Returning to the north of the Thames, Holborn ranks as one of the principal approaches to the City. Along that way Watling Street, the Roman road to the North, led into the City via Newgate. A pair of granite obelisks astride of Holborn, one at the end of Grays Inn Road and the other at Staple Inn opposite, mark the site of Holborn Bars the barrier that, like Temple Bar, stood where the road crossed the boundary of the City. High Holborn claims the distinction of being adorned still with one of the few surviving houses of Elizabethan times, Staple Inn with its picturesque halftimbered front of many gables, its fine old Hall, its two courts, its sunken garden and its soft repose. It was an Inn of Chancery and is one of the best surviving bits of 16th century architecture in London. High Holborn escaped the great fire and till the end of the nineteenth century retained some of the finest of the old inns. There was the Old Bell a famous inn of the galleried type like the inns of Southwark, a resort of old coaching days, and till very recently a retreat of vastly soothing atmosphere and archaic habits. It was torn down in 1897 and its neighbour the Black Bull, another coaching inn where Sairey Gamp and Betsy Prig took Mr. Lewsome in their tender care, followed its brother the Old Bell in 1901. Gone!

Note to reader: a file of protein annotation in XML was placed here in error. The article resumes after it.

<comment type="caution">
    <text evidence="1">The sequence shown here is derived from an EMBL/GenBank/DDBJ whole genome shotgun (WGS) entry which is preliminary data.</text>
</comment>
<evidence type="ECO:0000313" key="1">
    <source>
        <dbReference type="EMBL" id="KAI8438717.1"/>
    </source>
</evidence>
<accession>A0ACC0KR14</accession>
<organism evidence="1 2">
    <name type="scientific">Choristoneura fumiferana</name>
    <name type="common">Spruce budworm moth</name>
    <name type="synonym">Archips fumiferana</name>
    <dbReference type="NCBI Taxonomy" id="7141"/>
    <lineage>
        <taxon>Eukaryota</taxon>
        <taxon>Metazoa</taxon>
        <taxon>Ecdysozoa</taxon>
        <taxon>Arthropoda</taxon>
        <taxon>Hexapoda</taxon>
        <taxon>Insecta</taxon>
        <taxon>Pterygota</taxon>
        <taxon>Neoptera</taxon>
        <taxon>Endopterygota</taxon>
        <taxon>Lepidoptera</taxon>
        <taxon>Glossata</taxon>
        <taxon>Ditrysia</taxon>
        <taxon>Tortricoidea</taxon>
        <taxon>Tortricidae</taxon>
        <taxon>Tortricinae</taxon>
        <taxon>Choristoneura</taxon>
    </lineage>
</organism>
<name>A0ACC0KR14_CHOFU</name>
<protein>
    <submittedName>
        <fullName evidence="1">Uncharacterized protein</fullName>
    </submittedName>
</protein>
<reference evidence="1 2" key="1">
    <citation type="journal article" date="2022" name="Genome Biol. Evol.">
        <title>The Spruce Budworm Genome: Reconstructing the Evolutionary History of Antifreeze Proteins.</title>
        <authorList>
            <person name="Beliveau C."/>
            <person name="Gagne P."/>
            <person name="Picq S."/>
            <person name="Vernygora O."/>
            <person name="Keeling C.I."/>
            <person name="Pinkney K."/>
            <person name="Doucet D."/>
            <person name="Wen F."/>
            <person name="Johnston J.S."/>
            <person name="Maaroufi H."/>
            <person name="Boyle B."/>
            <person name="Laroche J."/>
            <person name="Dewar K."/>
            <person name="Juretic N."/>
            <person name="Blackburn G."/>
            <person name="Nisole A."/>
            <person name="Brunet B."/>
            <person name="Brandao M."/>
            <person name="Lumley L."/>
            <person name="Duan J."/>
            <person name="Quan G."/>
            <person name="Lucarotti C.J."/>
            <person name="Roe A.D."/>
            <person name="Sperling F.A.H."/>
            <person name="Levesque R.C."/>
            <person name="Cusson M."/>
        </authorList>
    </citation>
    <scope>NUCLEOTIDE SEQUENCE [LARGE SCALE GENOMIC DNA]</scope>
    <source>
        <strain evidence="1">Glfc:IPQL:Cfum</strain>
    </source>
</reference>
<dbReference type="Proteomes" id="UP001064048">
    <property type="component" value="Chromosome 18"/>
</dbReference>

I will not trace further the melancholy tale of the passing of these hospitable haunts of humanity. Their cheery names and honest fame linger like the taste of old wine and will live in song and story when their successors are forgotten—when the Ritz and the Regent’s Palace pass with as little mercy and with much less grace into unlamented oblivion. I cannot pass on however without recording my deep regret at the closing of the Old Sceptre Tavern in Warwick Street, Westminster. I felt it as a personal loss. It was the summer of 1921 that I last took my way to the Sceptre to find it closed, wherefore I passed a bad afternoon. It was one of the best surviving chop houses.